The Northern Ireland Protocol deal is about securing peace

Although its details may be dry and technical, the Windsor Framework between the UK and the EU is far from being a mere trade arrangement

A woman walks past a banner opposing the Northern Ireland Protocol in the loyalist Sandy Row area of Belfast. EPA
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VAT rules, customs declarations and bans on chilled sausages are hardly the stuff of high-level political drama. Nevertheless, squaring the circle of trade to and from Northern Ireland after Brexit has sapped the will of UK prime ministers, EU leaders and an army of officials over the past seven years.

Monday’s announcement that the UK and EU had reached a tentative deal on reforming Northern Ireland’s post-Brexit trade arrangements would, in most other circumstances, not be international news. Many would be forgiven for not getting fired up over the technicalities of a deal that would sort goods going from Great Britain to Northern Ireland into green and red lanes requiring different levels of checks and paperwork.

But for Europe, Northern Ireland is a place apart, and that is why this announcement is important. Formed by the 1921 partition of Ireland, home to a community divided by different religious and national identities, and scarred by a bloody armed conflict that dragged on for decades, this UK region of 1.9 million people was always going to be a very big thorn in the side of those who saw no downsides to the 2016 decision to leave the EU.

Before Brexit, Northern Ireland, the Republic of Ireland (a committed EU member) and Great Britain enjoyed seamless trade and travel thanks to their shared membership of the EU’s single market and customs union as well as the bilateral UK-Ireland Common Travel Area. Removing Northern Ireland from the EU against its will – a majority there had voted to remain – meant this fluid economy would change because the UK was no longer party to EU trade rules.

In January 2021, the UK government, then led by Boris Johnson, signed the Northern Ireland Protocol. This was to protect the single market and avoid a so-called hard border on the island of Ireland. However, the protocol introduced new checks on goods coming and going from the region. To avoid stopping and inspecting items along the snaking 500km demilitarised frontier with the Republic, it was decided to check goods arriving from Britain at Northern Ireland’s ports.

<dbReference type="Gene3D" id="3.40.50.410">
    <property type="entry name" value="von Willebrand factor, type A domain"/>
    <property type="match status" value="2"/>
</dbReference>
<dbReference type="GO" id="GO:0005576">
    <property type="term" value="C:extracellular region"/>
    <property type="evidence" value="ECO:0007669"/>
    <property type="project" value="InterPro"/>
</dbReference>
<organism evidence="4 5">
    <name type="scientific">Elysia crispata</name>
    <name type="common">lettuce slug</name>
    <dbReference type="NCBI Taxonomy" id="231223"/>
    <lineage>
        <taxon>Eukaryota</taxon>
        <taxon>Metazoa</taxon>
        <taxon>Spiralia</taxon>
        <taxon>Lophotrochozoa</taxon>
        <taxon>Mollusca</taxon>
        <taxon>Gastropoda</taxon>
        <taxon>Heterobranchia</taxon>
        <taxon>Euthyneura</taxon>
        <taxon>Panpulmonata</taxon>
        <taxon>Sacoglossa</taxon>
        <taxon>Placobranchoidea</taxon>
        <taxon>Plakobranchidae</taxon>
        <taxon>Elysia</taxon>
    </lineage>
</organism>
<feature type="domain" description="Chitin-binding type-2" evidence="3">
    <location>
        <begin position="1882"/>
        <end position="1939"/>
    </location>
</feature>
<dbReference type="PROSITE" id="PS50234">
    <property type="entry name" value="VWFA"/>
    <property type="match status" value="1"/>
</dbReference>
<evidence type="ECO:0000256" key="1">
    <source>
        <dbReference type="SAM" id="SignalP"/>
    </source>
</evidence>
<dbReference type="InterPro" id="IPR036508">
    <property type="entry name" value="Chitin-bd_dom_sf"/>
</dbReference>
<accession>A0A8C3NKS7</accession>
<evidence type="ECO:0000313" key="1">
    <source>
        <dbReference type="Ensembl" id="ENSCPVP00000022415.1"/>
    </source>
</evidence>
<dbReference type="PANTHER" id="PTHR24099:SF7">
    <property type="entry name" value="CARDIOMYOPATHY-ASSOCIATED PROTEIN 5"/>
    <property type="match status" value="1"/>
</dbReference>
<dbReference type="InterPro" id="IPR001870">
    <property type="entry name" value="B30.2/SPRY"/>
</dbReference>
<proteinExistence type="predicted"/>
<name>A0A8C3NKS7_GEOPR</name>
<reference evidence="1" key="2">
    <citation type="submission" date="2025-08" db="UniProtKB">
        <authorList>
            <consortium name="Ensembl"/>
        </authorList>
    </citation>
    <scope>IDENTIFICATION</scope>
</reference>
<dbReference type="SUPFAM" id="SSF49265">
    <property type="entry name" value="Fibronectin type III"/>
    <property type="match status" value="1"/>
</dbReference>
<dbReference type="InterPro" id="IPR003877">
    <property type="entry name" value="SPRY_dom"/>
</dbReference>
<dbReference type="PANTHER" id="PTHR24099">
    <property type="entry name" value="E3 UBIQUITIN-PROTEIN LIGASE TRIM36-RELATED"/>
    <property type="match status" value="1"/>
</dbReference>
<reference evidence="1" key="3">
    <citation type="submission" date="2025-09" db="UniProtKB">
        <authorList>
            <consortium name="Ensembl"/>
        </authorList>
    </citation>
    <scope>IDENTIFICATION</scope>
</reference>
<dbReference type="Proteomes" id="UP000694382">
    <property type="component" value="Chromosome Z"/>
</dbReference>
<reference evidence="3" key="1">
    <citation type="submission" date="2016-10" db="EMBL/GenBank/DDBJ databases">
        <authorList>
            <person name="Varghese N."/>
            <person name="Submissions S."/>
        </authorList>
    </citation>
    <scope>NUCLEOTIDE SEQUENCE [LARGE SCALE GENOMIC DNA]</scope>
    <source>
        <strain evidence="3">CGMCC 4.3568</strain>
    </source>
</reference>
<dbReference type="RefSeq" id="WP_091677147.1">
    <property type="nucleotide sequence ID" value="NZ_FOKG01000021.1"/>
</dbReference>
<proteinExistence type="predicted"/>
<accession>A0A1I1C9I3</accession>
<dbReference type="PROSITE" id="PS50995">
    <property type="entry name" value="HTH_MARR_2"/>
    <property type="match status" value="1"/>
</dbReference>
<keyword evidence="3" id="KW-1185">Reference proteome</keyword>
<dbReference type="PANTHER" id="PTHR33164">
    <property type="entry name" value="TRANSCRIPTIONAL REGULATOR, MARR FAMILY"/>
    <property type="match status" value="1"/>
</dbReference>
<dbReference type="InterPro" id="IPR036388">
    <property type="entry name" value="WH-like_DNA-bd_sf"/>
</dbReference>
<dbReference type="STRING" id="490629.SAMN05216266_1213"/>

This “sea border” stoked resentment among the leaders of Northern Ireland’s unionist community, who value their British identity and felt a line down the Irish Sea was a threat to their place in the UK. Nationalists, who seek Northern Ireland’s unification with the Republic, wanted to see the protocol fully implemented. Thus an impasse over trade rules spilled over into the political arena, eventually paralysing Northern Ireland’s government, which is operated by unionists and nationalists in a complex and fragile power-sharing arrangement.

Monday’s deal struck by UK Prime Minister Rishi Sunak and European Commission President Ursula von der Leyen after delicate negotiations – now dubbed the Windsor Framework – would remove many of these trade checks and offer Northern Ireland’s elected politicians a potential veto over some aspects of new EU goods laws.

This is a fraught moment, and there are no guarantees of success. Northern Ireland’s politicians are now studying the text of the agreement and the Democratic Unionist Party – the biggest pro-British party in the Belfast government – may still require some persuasion. In Westminster, too, there may be trouble as some rebels in Mr Sunak’s Conservative Party could try and stall the legislation’s progress through Parliament.

On a wider level though, there is reason for optimism. The sight this week of a UK prime minister and senior EU leader standing side by side and extolling the virtues of a shared deal is a major step forward from the diplomatic rancour that has characterised Britain’s relationship with Europe since 2016.

Since that referendum decision, questions about Britain’s political standing remain unanswered. Angry scenes in Parliament, talks about talks and frosty meetings with erstwhile European colleagues have conspired to paint a picture of a country obsessed with one political decision.

For Northern Ireland, the stakes from Brexit’s tortuous outworkings were always much higher. It enjoys a precarious peace, and the attempted murder of a senior detective last week by a dissident IRA faction shows that the threat of violence and division remains.

Perhaps the 1998 Good Friday Agreement is the best place to seek guidance. It, too, was years in the making and managed to reconcile seemingly impossible and competing claims with the skilled application of some constitutional ambiguity. It also showed what was possible when people sat down together to find a way out of a debilitating political mess. If that determined spirit is still present, Northern Ireland, finally, might be left to the important work of peace, reconciliation and development.

Published: February 28, 2023, 2:52 PM